What matters downgrade is:

1). Slow enough you can accelerate wide open throttle while

2). Simultaneously have slammed the Trailer Brake Control to maximum.

The panties-in-a-wad crew (not a majority you want to ask) ignore that there is no more vulnerable situation than a mountain downgrade as the trailer is ALWAYS trying to pass the Tow Vehicle.

- One gust of wind out of the pass . .

- An ordinary box truck or semi comes too close . . .

And it WILL turn over such a poor TV choice as the trailer comes around. In a pickup, especially with 4WD, you won’t feel it until it’s too late. (You won't have two second reaction time).

There’s not a pass or extended downgrade ANYWHERE in this country where slowing down to a speed that’s responsible will in any manner change your day. No, you won’t be at 40-mph on the steeper ones. You may be below 30. So what? You’ll rightfully be concerned about fitting in with other truck lane traffic keeping that space to accelerate out ahead.

Practice. Be the man they aren’t.

It’s first a balance of monitoring who’s out ahead, and who’s coming hard downslope. Trucks, not cars. And then slamming the controls. See how it feels.

.
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Old 08-22-2019, 03:04 PM   #28
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However please take time to consider the NISSAN TITAN XD 5.O CUMMINS DIESEL.
OK and this is a clip from Turbo Diesel Register about the Nissan Cummins being abandoned.

https://www.turbodieselregister.com/...option.267323/

"An article at The Truth About Cars reveals that the Cummins 5.0-liter diesel engine variant of the Nissan Titan will cease to be built by December 2019.

"Far from being the first choice among full-size truck buyers, the Nissan Titan and Titan XD are at least earning attention from their builders ó and the latest alteration will earn a chorus of boos from those who worship at the altar of all things Cummins.

With a refreshed lineup on the way, Nissan has confirmed that the 5.0-liter diesel V8 available in the nearly-three-quarter-ton Titan XD will disappear by the end of the year."

Not saying it's a bad truck, no clue never driven one.
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Old 08-22-2019, 03:09 PM   #29
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Old 08-22-2019, 03:26 PM   #30
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Quote:
Originally Posted by palerider View Post
I got tired of looking on Ford dealer lots at basically nothing but diesel trucks. I donít put enough miles a year (50,000 min. a year) to warrant the extra cost of a diesel. I got on the Ford site, built the gas(V10) dually, 4:30 rear gear, XLT package. Got the MSRP and started dealing with a number of dealers some 200 miles away. All on line. I got one to order the truck I wanted, the color I wanted at 20percent below MSRP. Itís probably the best truck I have ever owned. Pulled a 5th wheel from coast to coast with no problems and passed a number of diesels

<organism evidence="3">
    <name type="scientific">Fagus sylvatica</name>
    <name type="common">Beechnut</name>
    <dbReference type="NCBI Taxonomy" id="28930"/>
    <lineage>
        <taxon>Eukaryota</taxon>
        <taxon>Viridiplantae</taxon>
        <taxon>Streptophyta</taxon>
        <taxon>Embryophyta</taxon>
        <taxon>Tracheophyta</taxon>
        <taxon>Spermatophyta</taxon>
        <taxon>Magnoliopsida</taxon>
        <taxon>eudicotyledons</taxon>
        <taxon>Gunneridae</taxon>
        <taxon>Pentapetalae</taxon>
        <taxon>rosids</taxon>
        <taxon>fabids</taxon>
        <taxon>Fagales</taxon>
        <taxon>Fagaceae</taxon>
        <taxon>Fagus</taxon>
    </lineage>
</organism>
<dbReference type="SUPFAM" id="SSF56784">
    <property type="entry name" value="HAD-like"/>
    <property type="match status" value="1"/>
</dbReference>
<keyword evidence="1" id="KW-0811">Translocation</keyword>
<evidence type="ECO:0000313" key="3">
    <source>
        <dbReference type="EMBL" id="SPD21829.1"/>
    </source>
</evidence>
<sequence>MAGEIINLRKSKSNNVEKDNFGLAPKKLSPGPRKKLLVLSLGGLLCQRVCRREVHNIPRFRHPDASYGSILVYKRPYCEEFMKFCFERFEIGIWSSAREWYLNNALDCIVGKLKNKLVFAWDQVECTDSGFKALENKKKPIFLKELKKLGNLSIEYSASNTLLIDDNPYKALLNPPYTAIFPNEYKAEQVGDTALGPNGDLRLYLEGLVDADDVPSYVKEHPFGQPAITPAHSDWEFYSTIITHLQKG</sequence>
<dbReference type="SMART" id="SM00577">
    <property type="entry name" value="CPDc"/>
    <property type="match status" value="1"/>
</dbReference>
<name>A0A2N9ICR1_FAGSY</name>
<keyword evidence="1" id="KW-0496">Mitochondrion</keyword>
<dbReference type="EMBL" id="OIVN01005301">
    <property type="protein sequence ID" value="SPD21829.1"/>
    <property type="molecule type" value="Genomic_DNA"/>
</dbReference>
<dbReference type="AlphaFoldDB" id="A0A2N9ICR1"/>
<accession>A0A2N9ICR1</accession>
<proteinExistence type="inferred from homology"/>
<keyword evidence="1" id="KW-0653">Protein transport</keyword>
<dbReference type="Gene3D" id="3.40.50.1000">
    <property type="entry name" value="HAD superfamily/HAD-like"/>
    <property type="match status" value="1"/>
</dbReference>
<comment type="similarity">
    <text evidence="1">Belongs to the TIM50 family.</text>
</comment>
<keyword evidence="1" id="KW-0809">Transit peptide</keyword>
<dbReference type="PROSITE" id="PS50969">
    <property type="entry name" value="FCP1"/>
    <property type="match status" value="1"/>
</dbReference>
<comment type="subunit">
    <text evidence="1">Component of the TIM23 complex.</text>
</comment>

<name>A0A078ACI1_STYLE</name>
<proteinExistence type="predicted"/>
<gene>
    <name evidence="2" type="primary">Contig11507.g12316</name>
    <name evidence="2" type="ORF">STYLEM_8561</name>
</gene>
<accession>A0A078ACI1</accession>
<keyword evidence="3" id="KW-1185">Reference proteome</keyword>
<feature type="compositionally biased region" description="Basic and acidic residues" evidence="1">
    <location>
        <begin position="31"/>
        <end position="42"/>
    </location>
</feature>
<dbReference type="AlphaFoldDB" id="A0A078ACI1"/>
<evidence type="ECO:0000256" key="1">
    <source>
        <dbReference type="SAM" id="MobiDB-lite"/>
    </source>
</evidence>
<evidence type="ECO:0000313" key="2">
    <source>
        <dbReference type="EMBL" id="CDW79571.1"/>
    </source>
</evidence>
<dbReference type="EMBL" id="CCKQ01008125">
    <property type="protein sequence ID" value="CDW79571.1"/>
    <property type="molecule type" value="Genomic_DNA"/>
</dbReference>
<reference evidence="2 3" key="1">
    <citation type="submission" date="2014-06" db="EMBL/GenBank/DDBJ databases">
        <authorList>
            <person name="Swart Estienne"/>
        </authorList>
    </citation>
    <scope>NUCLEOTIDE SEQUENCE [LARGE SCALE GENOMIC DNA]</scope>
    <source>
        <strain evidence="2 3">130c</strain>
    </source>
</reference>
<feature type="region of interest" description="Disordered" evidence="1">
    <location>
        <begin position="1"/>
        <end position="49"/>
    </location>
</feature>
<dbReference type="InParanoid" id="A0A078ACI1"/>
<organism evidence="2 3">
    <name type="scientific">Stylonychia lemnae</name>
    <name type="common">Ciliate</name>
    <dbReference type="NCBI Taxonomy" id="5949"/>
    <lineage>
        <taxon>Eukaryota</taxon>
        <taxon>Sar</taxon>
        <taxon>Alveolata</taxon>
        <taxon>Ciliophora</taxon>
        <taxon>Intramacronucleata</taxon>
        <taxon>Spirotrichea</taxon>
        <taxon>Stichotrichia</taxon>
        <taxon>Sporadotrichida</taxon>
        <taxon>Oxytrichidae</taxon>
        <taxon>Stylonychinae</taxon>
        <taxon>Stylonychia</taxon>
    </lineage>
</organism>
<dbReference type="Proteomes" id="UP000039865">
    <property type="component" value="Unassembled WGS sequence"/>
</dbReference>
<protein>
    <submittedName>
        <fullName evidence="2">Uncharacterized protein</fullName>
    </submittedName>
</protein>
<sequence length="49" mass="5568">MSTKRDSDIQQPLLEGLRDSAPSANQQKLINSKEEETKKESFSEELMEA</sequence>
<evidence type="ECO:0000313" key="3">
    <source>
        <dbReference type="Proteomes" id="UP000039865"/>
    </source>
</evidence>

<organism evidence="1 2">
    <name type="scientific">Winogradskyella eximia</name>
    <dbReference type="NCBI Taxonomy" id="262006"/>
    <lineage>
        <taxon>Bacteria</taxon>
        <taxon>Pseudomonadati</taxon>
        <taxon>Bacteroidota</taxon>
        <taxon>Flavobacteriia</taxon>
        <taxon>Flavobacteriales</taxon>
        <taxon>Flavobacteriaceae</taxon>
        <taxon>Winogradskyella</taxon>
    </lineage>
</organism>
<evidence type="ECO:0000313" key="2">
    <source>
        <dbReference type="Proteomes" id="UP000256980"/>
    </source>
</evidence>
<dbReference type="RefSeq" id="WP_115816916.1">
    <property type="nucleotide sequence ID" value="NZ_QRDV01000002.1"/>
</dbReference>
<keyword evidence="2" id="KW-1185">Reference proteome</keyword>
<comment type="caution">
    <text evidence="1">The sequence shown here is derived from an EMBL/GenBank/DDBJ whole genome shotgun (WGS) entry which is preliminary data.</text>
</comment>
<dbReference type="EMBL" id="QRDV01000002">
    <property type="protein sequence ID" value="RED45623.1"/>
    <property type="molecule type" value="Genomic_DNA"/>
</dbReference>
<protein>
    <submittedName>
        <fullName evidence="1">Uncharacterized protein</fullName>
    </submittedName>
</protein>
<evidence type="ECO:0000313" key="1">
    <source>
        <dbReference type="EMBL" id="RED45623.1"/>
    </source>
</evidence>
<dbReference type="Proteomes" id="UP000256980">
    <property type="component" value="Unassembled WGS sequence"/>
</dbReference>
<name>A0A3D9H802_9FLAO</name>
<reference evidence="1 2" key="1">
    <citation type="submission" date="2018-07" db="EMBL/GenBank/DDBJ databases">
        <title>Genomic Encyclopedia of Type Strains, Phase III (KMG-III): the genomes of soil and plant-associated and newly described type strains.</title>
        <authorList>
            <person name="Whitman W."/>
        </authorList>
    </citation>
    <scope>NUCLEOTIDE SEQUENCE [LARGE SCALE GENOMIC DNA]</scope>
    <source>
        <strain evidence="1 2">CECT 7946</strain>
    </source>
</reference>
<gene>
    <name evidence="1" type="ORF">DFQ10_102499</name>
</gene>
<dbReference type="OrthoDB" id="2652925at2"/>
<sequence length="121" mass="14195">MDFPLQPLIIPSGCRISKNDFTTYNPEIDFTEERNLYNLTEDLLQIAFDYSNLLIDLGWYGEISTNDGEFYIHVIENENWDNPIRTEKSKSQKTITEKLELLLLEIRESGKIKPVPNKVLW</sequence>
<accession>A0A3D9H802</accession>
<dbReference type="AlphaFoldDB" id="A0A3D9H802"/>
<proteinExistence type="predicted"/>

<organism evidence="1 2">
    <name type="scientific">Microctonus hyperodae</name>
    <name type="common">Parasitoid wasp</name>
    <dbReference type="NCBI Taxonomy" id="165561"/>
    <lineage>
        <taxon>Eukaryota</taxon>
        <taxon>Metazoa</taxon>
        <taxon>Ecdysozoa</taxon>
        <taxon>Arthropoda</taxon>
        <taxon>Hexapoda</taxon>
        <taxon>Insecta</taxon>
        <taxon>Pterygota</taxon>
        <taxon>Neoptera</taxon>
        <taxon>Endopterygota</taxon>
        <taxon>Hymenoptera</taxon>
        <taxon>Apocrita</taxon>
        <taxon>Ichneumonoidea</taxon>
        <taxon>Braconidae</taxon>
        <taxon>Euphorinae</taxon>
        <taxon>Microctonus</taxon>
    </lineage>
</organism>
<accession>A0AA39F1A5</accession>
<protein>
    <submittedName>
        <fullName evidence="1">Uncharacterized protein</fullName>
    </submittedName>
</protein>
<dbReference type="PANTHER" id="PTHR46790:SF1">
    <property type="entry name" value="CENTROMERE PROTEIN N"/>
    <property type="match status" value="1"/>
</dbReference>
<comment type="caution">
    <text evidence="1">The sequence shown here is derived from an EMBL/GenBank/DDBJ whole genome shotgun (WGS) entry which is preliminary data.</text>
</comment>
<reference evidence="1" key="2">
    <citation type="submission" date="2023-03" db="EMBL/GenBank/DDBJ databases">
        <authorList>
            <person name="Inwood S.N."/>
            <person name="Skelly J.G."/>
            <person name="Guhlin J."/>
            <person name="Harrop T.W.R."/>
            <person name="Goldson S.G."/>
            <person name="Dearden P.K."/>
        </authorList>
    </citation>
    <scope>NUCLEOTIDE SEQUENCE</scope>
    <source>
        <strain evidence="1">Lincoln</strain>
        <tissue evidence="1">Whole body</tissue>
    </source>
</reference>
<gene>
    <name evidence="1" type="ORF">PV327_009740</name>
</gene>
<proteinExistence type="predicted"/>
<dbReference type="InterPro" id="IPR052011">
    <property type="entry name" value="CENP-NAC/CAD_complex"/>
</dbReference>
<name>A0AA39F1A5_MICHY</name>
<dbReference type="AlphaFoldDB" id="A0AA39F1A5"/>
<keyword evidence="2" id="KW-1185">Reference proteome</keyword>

How your mileage with that v-10 Palerider?

I have one in an e-350 that is bulletproof, but pretty thirsty !

Still a very low maintenance motor, but easily serviceable when it does need it.....
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Old 08-22-2019, 03:36 PM   #31
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Quote:
Originally Posted by GCinSC2 View Post
OK and this is a clip from Turbo Diesel Register about the Nissan Cummins being abandoned.

https://www.turbodieselregister.com/...option.267323/

"An article at The Truth About Cars reveals that the Cummins 5.0-liter diesel engine variant of the Nissan Titan will cease to be built by December 2019.

"Far from being the first choice among full-size truck buyers, the Nissan Titan and Titan XD are at least earning attention from their builders ó and the latest alteration will earn a chorus of boos from those who worship at the altar of all things Cummins.

With a refreshed lineup on the way, Nissan has confirmed that the 5.0-liter diesel V8 available in the nearly-three-quarter-ton Titan XD will disappear by the end of the year."

Not saying it's a bad truck, no clue never driven one.
There is a lot of chatter about problems with the diesel version of this truck....plus I just don't think the American public will ever view import trucks as heavy duty hauling trucks, regardless of their ability......

I heard, from some guys "in the know", that long term, the diesel engines in trucks were going to be phased out, and that gas was the future....It is just cheaper and easier to build and warranty gas engines.....
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Old 08-22-2019, 05:03 PM   #32